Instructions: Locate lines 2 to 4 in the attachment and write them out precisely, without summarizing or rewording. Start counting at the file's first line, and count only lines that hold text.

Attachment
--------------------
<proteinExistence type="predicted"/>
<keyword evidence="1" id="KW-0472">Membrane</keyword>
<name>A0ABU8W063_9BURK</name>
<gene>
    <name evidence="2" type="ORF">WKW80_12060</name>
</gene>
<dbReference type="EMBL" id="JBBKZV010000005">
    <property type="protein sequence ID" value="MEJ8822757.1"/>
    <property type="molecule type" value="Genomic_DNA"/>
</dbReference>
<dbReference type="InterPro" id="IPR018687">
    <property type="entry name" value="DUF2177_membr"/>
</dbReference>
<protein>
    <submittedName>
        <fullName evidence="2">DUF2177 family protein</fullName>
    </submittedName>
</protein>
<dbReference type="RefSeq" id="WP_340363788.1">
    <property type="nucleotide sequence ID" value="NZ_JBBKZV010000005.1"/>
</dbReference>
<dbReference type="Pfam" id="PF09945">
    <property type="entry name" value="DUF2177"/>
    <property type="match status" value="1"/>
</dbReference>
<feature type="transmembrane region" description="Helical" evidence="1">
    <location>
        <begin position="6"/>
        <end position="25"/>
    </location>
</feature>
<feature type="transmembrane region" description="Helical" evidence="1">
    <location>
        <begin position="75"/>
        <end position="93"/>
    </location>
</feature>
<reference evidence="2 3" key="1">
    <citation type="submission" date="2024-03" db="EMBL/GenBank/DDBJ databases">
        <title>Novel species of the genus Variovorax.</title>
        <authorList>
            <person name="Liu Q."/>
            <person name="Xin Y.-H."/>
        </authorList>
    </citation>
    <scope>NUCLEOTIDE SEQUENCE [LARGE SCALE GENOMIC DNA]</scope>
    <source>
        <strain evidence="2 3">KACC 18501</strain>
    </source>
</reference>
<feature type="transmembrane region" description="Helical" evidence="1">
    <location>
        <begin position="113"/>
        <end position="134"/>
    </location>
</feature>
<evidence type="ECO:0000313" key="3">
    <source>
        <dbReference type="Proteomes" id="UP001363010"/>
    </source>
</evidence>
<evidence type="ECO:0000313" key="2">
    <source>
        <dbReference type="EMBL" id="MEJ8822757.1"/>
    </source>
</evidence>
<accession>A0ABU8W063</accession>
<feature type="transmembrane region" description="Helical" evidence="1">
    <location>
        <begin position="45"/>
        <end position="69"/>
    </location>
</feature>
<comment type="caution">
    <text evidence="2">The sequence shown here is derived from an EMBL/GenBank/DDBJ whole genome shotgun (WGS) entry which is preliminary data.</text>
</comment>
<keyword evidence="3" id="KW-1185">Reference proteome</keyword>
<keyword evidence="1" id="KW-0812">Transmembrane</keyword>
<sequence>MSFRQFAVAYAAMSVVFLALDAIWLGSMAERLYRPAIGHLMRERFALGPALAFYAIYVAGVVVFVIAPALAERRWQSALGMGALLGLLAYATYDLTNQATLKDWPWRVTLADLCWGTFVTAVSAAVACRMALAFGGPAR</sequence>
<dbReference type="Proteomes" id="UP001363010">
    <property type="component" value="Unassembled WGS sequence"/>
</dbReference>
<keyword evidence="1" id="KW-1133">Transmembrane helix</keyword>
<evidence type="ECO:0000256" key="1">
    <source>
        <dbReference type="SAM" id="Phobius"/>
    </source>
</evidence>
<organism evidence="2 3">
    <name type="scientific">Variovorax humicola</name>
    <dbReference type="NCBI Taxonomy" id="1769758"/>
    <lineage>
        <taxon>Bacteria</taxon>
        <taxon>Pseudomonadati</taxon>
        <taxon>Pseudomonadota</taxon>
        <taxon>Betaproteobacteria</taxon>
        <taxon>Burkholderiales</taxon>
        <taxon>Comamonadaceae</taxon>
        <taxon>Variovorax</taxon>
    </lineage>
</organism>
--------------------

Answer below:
<keyword evidence="1" id="KW-0472">Membrane</keyword>
<name>A0ABU8W063_9BURK</name>
<gene>